Jim Dixon feels anything but lucky. At the university he has to do the bidding of absent-minded and boring Professor Welch to have any hope of keeping his job. Worse, he has managed to get entangled with unexciting but neurotic Margaret Peel, a friend of the Professor's. All-in-all, the pub is the only friendly place to be. His misery is completed at a dreadful weekend gathering of the Welch clan by the arrival of son Bertrand. Not so much that Betrand is loud-mouthed and boorish - which he is - but that he has as companion Christine Callaghan, the sort of marvellous and unattainable woman Jim can only dream about.
The paradox of this weak adaptation is that the book is actually a lot more farcical than the film might imply. But Kingsley Amis has such a good narrative lens so he can focus the reader's attention away or towards the totality of the antics that are going on at any one time in the book, so it never gets too much as it does here.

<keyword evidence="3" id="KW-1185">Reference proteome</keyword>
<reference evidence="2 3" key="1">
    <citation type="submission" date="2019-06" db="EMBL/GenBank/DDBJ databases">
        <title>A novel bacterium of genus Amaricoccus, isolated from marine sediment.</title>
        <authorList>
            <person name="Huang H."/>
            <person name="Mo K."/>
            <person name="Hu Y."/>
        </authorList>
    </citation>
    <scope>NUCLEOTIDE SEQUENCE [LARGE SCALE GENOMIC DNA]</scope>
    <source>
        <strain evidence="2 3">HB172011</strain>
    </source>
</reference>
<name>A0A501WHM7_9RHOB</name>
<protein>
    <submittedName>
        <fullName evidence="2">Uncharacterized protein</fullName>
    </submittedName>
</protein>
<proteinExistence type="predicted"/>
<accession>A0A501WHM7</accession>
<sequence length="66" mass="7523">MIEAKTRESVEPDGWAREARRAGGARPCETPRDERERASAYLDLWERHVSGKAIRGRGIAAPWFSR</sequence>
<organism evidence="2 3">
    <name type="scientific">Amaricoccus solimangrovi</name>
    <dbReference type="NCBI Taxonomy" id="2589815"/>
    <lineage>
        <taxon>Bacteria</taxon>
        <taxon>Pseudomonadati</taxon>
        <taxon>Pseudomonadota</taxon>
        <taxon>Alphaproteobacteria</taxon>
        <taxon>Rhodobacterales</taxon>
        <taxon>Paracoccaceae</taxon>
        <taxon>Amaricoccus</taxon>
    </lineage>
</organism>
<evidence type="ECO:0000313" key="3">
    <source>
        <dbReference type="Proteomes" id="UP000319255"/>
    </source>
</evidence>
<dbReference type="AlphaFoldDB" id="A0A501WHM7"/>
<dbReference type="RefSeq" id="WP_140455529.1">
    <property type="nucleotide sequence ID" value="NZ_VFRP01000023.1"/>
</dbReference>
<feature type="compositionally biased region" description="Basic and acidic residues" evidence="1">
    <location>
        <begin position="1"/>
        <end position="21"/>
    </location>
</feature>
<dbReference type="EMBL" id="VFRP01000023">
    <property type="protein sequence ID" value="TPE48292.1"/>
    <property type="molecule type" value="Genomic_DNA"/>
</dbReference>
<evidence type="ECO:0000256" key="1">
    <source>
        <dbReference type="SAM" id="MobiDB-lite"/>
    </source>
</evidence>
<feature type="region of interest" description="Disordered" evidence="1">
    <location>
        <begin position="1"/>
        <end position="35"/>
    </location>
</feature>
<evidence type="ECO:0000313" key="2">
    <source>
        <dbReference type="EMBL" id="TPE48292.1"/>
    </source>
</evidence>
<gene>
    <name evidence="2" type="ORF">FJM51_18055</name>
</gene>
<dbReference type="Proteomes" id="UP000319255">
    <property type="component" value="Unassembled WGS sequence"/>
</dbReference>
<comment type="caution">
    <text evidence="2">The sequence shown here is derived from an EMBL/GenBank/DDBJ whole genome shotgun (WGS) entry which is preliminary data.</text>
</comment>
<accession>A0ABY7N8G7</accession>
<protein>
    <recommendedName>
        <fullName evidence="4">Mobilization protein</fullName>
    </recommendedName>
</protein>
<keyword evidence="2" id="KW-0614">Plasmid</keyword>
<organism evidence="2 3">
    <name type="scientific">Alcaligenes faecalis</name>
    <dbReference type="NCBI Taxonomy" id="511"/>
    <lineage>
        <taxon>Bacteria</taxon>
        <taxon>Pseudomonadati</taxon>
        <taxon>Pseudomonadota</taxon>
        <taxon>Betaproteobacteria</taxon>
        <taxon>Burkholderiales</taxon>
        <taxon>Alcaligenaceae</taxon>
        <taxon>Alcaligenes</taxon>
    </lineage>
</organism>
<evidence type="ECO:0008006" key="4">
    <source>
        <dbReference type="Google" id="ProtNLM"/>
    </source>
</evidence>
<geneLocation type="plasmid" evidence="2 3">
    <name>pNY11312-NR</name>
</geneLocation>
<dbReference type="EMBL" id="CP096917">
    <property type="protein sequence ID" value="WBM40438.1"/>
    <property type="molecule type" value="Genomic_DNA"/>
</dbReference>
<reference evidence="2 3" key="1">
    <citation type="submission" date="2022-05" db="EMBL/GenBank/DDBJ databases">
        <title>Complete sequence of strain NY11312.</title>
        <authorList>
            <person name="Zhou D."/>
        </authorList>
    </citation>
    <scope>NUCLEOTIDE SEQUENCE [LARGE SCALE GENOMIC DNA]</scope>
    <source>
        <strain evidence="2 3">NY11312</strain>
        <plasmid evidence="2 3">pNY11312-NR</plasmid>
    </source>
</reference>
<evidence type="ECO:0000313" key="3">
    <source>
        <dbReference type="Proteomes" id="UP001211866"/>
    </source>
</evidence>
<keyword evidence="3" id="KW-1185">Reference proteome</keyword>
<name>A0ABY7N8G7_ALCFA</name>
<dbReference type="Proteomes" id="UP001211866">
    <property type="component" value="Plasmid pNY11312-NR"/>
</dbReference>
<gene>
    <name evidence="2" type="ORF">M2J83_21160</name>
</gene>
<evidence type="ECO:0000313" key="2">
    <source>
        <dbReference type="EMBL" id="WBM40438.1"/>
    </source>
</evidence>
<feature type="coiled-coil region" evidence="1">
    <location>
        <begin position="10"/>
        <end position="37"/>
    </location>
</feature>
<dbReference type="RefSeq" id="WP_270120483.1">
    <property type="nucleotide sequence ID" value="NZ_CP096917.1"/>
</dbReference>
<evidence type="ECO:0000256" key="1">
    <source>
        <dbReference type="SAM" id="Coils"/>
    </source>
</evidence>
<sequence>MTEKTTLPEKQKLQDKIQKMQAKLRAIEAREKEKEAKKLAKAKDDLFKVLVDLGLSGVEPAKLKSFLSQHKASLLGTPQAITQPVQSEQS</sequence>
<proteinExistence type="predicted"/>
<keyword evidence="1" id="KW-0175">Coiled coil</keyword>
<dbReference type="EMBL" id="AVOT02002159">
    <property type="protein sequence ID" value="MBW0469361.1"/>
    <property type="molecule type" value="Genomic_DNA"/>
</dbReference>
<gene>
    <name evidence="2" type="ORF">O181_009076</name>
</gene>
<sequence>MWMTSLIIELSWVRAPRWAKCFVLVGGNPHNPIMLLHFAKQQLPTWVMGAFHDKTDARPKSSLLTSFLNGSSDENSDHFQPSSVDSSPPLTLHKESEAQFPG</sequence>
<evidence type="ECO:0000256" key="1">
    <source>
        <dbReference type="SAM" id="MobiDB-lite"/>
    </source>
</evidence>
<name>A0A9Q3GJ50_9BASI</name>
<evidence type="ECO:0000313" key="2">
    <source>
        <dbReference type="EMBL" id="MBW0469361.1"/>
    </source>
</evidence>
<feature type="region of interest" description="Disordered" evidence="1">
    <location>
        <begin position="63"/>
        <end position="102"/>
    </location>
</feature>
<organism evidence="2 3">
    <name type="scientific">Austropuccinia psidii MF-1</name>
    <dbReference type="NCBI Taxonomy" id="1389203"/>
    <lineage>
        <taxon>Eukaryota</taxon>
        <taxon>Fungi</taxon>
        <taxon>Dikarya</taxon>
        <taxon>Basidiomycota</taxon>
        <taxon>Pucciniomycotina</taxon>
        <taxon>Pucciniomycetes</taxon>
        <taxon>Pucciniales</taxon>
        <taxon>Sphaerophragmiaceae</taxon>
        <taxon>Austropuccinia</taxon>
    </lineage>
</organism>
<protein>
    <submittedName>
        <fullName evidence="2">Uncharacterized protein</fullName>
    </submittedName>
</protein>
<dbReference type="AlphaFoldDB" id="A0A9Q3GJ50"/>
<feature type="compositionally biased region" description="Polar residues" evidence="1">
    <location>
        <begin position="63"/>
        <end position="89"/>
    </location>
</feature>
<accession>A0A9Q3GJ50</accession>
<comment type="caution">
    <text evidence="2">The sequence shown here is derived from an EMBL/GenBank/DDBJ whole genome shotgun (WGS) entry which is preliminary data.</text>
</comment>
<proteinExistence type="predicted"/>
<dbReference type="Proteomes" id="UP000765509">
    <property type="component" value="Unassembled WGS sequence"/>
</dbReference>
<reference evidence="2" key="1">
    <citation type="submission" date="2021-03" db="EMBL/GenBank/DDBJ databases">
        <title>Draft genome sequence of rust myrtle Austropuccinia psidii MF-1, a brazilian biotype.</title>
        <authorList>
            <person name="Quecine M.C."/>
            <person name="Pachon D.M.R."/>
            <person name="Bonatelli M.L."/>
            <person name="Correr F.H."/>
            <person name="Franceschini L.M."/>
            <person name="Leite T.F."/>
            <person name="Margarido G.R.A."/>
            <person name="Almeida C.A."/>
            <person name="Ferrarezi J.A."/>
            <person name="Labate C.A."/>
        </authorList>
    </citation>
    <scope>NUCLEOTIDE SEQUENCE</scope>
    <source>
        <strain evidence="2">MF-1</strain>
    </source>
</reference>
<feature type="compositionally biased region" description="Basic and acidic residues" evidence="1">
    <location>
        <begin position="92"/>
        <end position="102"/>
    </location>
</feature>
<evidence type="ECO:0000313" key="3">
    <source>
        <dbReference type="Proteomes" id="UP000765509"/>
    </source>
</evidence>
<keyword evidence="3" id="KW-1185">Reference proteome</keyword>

To be sure, the book will not be to everyone's liking, and a good proportion of it has aged like milk. Yet it is far more dignified than this slapstick and slapdash adaptation. On a formal level, the subplot of Dixon's "steady" girlfriend is very poorly handled to the point of incomprehensibility, and his myriad sexual insecurities did not survive in the screenplay. At least the Carry On franchise had a sense of repressed sexuality to fuel its madness along; the only thing they stopped themselves from doing in Lucky Jim is throwing custard pies at each other.